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Gynaecological Health of Women Attending Hospital in Oil City of Port Harcourt in the Niger Delta Region of Nigeria

Article Information

Felix M Onyije1, 2*, Ajuluchukwu Azubuike Ngokere2, Aloysius Ebi Ligha3, Godwin Ovie Avwioro4, Osaro Mgbere5

1Department of Medical Laboratory Science, Faculty of Basic Medical Sciences, College of Health Sciences, Niger Delta University, Bayelsa State, Nigeria

2Department of Medical Laboratory Science, Faculty of Health Science and Technology, Nnamdi Azikiwe University, Anambra State, Nigeria

3Department of Human Anatomy, Faculty of Basic Medical Sciences, College of Health Sciences, Niger Delta University, Bayelsa State, Nigeria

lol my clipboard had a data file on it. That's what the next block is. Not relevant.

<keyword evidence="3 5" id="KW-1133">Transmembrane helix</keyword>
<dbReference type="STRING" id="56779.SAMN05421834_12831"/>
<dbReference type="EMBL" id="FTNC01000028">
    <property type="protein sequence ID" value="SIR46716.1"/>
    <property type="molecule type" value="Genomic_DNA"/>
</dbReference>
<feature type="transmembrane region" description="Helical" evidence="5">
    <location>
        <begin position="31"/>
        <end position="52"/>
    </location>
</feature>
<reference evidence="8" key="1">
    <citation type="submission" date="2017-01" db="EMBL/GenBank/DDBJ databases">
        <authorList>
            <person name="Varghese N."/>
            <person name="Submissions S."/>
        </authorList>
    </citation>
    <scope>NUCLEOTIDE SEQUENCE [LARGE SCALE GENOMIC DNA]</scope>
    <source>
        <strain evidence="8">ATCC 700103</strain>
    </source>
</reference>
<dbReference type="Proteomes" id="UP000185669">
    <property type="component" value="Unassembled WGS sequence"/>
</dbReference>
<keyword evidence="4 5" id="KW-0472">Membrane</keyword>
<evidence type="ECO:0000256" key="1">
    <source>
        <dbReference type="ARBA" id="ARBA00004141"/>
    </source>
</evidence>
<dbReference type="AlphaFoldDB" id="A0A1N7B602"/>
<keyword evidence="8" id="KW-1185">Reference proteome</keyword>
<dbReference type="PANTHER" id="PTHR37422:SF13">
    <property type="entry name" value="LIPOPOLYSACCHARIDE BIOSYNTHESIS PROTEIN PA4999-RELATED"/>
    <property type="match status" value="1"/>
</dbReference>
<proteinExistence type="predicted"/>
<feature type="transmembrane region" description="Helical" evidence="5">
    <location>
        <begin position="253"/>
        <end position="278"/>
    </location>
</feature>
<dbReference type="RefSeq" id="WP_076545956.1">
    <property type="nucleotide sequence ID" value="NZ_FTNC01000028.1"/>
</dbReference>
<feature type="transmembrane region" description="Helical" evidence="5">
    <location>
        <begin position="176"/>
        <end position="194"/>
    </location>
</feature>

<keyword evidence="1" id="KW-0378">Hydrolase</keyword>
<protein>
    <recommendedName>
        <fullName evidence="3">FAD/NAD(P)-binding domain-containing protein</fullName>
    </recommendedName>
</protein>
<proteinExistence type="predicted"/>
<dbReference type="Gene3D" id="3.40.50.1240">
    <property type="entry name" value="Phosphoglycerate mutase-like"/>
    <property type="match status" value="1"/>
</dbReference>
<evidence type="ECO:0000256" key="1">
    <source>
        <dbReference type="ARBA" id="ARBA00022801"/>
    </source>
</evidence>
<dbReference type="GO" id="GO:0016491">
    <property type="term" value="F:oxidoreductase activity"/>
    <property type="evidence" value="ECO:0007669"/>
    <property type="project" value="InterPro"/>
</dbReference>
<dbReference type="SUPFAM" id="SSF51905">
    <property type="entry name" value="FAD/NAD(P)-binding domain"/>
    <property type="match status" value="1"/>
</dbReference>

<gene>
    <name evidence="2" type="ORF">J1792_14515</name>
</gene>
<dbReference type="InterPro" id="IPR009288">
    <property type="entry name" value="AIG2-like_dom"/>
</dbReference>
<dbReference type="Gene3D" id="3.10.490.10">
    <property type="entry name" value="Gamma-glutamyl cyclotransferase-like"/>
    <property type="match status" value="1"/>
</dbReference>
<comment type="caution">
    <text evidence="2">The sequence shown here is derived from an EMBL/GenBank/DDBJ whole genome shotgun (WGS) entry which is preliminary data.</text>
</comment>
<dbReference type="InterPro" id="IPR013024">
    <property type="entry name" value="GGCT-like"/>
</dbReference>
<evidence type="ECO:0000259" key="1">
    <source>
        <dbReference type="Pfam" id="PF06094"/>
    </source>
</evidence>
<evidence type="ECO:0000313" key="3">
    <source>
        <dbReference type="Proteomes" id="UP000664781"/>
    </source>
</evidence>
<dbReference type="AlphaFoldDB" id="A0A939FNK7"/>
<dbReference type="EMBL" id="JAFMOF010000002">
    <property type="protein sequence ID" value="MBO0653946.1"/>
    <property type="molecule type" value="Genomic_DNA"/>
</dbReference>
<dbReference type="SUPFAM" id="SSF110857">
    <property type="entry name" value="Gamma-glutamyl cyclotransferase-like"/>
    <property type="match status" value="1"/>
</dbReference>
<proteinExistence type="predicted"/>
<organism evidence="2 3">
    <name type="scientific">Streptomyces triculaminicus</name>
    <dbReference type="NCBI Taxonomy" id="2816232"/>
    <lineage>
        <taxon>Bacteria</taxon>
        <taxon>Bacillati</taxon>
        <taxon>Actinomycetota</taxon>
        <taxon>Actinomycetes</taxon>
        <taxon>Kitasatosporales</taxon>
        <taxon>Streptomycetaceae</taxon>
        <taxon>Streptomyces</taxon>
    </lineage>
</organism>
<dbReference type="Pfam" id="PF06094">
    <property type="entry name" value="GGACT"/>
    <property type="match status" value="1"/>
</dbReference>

4Faculty of Science, Delta State University, Delta State, Nigeria

5Institute of Community Health, University of Houston, Texas Medical Center, Houston, Texas, USA

*Corresponding author: Felix M Onyije, Department of Medical Laboratory Science, Faculty of Basic Medical Sciences, College of Health Sciences, Niger Delta University, Wilberforce Island, Bayelsa State, Nigeria

Received: 01 February 2022; Accepted: 21 February 2022; Published: 25 March 2022


Felix M Onyije, Ajuluchukwu Azubuike Ngokere, Aloysius Ebi Ligha, Godwin Ovie Avwioro, Osaro Mgbere. Gynaecological Health of Women Attending Hospital in Oil City of Port Harcourt in the Niger Delta Region of Nigeria. Journal of Women’s Health and Development 5 (2022): 097-108.